Fat City (1972) / Drama

MPAA Rated: PG for language and some sensuality
Running Time: 100 min.


Cast: Stacy Keach, Jeff Bridges, Susan Tyrrell, Nicholas Colasanto, Candy Clark, Art Aragon
Director: John Huston
Screenplay: Leonard Gardner (based on his novel)
Review published October 14, 2005

The great director John Huston (Prizzi's Honor, The Maltese Falcon) scores again with one of his most understated films, a small-time character study on two boxers on opposite ends of their boxing careers.  Keach (Brewster McCloud, Up in Smoke) plays Billy Tully, a former boxer that lost a big match and hasn't been quite the same since, but he's looking to make a comeback.  Bridges (King Kong, Cutter's Way) is an up-and-coming fighter looking to make a name for himself, but he too already sees a crossroads in his life, not really certain of what he wants to be or who he really is. 

Fat City can't really be judged by typical movie terms, as it doesn't have a tangible plot, merely giving us a slice of life in these two interconnected lives for a brief period.  It's a peek into a world we would probably otherwise never get to see, and the experience as a whole greatly benefits from very acute characterizations and situations that defy predictability, thanks in large part to a heavy dose of realism.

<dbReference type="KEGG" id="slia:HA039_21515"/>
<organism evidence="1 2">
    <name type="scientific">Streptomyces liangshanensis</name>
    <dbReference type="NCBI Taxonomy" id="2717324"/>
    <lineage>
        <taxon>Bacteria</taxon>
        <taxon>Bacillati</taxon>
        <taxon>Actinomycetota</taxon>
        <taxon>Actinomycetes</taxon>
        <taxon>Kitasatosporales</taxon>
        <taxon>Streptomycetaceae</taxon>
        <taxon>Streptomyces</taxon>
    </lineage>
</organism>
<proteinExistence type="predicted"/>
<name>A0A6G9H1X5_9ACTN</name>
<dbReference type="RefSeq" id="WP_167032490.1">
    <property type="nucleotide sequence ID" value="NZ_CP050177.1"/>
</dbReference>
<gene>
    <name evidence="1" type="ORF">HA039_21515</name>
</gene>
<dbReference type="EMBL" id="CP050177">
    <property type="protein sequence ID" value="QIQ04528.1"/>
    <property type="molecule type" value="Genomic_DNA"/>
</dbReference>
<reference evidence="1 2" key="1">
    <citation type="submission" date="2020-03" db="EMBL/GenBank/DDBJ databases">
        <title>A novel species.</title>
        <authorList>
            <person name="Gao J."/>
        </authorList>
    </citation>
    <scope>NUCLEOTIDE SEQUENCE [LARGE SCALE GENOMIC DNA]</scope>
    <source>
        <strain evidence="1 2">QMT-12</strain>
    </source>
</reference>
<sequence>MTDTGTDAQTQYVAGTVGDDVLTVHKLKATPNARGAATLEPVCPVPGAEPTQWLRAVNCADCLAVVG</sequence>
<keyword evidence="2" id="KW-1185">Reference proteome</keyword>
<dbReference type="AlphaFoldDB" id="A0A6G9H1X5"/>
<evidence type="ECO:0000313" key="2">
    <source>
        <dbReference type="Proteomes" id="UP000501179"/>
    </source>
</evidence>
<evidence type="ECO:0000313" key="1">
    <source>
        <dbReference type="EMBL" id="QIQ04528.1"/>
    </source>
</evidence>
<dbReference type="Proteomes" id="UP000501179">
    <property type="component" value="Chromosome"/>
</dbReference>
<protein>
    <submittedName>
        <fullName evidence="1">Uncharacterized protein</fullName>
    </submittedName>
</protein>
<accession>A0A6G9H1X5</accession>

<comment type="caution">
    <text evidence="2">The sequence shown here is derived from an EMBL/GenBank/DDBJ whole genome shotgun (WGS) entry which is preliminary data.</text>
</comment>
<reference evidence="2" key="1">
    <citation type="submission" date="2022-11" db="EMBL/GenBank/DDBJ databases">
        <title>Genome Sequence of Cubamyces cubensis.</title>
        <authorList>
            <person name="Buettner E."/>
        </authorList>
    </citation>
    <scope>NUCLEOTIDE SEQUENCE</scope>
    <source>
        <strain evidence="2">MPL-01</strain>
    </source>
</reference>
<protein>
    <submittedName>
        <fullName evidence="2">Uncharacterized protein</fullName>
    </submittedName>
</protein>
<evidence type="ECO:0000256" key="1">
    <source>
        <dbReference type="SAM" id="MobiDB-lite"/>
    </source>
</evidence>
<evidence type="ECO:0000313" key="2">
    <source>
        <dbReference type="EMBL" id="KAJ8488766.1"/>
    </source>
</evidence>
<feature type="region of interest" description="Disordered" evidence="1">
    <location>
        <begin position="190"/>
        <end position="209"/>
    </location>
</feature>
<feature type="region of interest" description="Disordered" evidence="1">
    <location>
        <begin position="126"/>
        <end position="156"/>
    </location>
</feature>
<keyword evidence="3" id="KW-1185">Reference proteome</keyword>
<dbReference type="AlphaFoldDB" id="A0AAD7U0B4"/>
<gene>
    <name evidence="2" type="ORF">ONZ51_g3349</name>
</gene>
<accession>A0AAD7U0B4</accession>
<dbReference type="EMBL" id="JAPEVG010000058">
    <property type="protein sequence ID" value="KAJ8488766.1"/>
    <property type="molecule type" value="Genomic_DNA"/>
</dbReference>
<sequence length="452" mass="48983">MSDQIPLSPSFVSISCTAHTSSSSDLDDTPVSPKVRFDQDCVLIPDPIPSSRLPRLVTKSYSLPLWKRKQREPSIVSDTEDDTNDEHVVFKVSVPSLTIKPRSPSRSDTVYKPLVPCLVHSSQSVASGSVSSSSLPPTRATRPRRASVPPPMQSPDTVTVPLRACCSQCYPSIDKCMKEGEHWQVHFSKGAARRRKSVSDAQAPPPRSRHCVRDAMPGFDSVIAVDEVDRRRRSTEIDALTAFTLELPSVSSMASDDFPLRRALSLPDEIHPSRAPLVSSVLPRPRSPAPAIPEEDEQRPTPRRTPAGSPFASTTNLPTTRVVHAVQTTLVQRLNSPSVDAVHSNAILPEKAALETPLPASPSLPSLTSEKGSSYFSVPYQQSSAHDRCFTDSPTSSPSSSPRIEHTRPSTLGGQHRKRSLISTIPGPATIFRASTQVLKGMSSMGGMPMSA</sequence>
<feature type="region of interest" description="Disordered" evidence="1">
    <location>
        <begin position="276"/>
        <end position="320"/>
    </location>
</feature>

The performances are first-rate, with Keach delivering one of the best roles in his career.  Susan Tyrrell (Tapeheads, Powder) plays Tully's alcoholic love interest, Oma, in a performance that is funny and tragic all at once; her powerful take earned her an Academy Award nomination.  Bridges also offers some nice touches in his subdued portrayal of a young man conflicted without being able to articulate just what troubles him. 

Subtle yet rich in so many ways, Fat City is one of the best films to cover the sport of boxing, giving us more of a glimpse into what drives these men to get in the ring and lay everything on the line.  Definitely worth a look for those who enjoy the work of Keach and Huston; it resonates in its bleak and pessimistic portrayal of squandered lives and broken dreams.

Qwipster's rating:

2005 Vince Leo